Duke received $50 million for financial aid Monday—the largest gift in the University’s history from individual donors.
Bruce Karsh, Trinity ’77, and his wife Martha Karsh donated $50 million to the permanent endowment in an effort to support undergraduate need-based aid. Of the total donation, $30 million is designated for domestic students and $20 million for international students. Martha Karsh noted that the donation is meant to reflect the University’s, her husband’s and her own priority of making Duke more accessible to all students, regardless of financial status or place of origin.
“It’s something we were so happy to be able to do,” Karsh said. “There are bright and brilliant students around the world who don’t have access to Duke. There is not as much money available for them as of now, but there’s still a need.”
Of the domestic funds, $15 million will go toward expanding the existing Karsh Scholarship Fund for financial aid. Five million will be dedicated to assisting graduates of the Knowledge Is Power Program who are accepted to Duke. The organization is a national network of schools preparing children from underserved areas for college.
“It’s programs like these and Duke’s willingness to help students that face extenuating circumstances growing up that help make a culture of openness, generosity and commitment to education for all,” Karsh said. “It’s the first of its kind.”
The remaining $10 million set aside for U.S. students will be used to create a dollar-for-dollar challenge, which serves to prompt other donors to establish their own undergraduate scholarships.
The $20 million for international students will help strengthen the existing Karsh International Scholars Program that began this year.
“This is a wonderful opportunity to help us bring some of the best and brightest from around the world to Duke, regardless of financial need,” said Ana Barros, faculty adviser for the program and professor of civil and environmental engineering.
The Karshes have previously given $35 million for financial aid, said Michael Schoenfeld, vice president of public affairs and government relations. He added that the University appreciates such generous donations, particularly because international students are not eligible for federal aid.
Schoenfeld noted that the funds for both domestic and international students will be entirely need-based, adding that unlike many merit scholarships, the donors will not have a say in who receives aid. The Office of Financial Aid will be in charge of determining need and distributing aid accordingly.
“Our only goal is to bring qualified students to Duke from around the world and within our states,” Karsh said. “We want students with the skills, motivation and ambition to succeed.”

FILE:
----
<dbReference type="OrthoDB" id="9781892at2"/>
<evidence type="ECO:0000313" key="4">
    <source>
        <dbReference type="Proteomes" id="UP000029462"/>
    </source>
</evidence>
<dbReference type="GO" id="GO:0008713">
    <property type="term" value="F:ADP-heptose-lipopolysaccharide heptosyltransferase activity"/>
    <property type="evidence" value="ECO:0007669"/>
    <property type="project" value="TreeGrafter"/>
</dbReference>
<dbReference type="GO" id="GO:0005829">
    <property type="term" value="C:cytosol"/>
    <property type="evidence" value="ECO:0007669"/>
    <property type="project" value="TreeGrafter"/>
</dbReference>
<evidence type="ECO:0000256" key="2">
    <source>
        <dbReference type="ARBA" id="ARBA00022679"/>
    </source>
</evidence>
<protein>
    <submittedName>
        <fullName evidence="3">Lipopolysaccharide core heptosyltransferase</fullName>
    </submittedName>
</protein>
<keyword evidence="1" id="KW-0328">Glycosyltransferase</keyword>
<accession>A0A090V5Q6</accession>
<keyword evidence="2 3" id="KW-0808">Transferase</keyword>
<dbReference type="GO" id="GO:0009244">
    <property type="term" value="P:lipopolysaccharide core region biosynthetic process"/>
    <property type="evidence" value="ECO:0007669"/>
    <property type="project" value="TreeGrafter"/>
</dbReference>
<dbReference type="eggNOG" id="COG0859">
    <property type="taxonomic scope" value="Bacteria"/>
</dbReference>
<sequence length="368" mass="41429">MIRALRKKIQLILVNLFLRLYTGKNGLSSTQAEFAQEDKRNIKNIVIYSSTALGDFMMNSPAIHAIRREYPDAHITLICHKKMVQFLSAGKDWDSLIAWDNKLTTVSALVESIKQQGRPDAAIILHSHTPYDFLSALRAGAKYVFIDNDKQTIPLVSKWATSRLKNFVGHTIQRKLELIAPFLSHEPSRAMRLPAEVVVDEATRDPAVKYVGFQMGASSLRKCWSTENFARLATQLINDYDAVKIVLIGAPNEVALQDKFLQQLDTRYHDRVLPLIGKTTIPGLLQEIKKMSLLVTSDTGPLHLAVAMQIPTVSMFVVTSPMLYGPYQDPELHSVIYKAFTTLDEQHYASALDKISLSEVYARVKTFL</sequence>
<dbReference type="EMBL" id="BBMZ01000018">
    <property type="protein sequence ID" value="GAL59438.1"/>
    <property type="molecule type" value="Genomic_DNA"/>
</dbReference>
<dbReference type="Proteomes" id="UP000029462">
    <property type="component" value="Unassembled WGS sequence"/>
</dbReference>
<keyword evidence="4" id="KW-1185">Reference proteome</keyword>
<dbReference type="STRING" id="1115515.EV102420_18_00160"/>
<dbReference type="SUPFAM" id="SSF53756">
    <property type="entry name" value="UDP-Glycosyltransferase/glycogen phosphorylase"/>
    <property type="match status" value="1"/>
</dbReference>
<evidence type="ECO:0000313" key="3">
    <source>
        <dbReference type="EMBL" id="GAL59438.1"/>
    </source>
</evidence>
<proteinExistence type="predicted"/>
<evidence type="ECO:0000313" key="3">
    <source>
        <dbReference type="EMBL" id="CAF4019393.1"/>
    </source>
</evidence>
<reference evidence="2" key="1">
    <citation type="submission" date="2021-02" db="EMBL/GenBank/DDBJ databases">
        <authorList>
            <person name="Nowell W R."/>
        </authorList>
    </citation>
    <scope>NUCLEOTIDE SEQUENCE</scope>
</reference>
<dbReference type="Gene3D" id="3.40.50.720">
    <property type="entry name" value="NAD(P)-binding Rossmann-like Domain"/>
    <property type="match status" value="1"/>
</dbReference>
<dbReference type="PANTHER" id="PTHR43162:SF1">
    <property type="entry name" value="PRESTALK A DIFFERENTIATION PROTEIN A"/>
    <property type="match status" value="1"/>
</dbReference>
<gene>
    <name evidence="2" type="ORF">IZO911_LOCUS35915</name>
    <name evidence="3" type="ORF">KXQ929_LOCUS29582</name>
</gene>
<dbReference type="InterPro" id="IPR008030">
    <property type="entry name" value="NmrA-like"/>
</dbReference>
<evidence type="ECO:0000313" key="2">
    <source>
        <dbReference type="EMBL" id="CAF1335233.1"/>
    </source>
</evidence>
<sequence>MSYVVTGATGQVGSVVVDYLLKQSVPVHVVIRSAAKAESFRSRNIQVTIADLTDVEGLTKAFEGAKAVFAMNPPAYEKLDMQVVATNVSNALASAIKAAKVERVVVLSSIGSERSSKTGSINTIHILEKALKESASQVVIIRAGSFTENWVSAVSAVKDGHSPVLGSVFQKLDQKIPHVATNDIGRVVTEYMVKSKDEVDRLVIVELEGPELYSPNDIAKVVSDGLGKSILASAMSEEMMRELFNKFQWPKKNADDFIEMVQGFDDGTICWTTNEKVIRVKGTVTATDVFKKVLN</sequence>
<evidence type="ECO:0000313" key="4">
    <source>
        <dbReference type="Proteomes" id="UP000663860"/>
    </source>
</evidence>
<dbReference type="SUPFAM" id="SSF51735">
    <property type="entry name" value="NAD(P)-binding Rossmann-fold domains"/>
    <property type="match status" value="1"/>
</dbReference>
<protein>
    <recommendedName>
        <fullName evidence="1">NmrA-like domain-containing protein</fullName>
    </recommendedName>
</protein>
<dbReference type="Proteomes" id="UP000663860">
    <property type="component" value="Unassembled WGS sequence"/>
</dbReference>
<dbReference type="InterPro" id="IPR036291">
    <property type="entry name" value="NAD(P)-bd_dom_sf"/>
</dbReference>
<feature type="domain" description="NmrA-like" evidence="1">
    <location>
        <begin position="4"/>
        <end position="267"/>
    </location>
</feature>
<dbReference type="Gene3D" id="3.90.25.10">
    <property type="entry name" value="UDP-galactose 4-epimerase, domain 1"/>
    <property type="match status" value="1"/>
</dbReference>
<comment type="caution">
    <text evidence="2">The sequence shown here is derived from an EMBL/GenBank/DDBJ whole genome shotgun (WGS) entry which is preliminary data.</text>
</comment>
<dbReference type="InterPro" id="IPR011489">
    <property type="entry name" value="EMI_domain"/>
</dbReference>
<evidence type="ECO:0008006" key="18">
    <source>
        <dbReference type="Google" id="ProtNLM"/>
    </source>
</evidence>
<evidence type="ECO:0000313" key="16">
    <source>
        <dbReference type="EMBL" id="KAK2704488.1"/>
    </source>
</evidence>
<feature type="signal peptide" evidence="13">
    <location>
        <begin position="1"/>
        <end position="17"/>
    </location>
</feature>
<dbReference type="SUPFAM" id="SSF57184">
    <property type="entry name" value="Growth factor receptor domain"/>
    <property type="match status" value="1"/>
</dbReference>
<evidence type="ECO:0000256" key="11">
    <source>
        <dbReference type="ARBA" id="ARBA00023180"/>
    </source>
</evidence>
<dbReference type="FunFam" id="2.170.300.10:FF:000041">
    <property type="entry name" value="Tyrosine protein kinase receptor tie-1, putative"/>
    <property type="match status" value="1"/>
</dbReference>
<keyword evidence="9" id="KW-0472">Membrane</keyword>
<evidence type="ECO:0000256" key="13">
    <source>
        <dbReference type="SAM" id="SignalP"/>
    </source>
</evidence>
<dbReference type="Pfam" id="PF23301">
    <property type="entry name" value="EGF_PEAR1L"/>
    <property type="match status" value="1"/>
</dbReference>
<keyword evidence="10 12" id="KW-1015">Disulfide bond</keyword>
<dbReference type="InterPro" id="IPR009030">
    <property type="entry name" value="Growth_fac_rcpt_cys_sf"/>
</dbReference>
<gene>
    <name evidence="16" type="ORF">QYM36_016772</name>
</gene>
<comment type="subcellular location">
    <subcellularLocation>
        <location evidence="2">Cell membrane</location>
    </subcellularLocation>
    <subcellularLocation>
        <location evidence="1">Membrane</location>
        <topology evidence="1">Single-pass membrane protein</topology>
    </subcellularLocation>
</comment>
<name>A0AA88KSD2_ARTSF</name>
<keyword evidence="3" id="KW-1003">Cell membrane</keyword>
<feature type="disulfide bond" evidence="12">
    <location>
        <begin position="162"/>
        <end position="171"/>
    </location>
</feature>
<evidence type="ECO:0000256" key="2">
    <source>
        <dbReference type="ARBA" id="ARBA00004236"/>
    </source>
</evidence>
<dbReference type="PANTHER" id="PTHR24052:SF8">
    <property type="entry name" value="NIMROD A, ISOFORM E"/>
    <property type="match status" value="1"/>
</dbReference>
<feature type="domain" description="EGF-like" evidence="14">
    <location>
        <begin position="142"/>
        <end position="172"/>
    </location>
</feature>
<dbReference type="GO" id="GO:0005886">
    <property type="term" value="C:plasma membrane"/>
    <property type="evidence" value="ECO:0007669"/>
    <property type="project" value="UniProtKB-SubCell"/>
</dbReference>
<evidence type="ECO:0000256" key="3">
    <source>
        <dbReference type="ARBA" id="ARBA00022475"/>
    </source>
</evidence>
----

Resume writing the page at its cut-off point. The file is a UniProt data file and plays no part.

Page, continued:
Schoenfeld added that proportionally, international students tend to be more affluent than domestic students due to the fact that Duke offers limited financial aid for international students.
“It is impossible to be need-blind with international students because they need to be able to afford Duke tuition to attend,” he said. “This gift, however, can go some ways to closing that gap.”
The Karsh International Scholars program launched this year through previous donations from the Karshes. It is being used to support nine students from Nepal, Ethiopia, Kenya, Pakistan, Spain, Ukraine, Ecuador, Vietnam and Zimbabwe.
“These students impressed me when I met them for lunch, and they are the perfect example of why international aid is necessary,” Karsh said. “All universities should be trying to make citizens of the world.”
Schoenfeld noted that Duke spends approximately $120 million on financial aid for domestic students annually. He added that the Karshes’ dedication to assisting international students is in line with the University’s commitment to keeping its doors open to all students.
Karsh said that the gift will pay itself off in the future, creating a ripple effect.
“These students that use this money to come here will not only grow up to be the amazing graduates Duke has been known to produce, but they will also go back to their own countries—given the difficulty of staying here after 9/11—and act as ambassadors for the U.S.,” she said. “Not in a capital way, but a small way. They cannot spend four years here and not return to their homes and share the goodwill with others.
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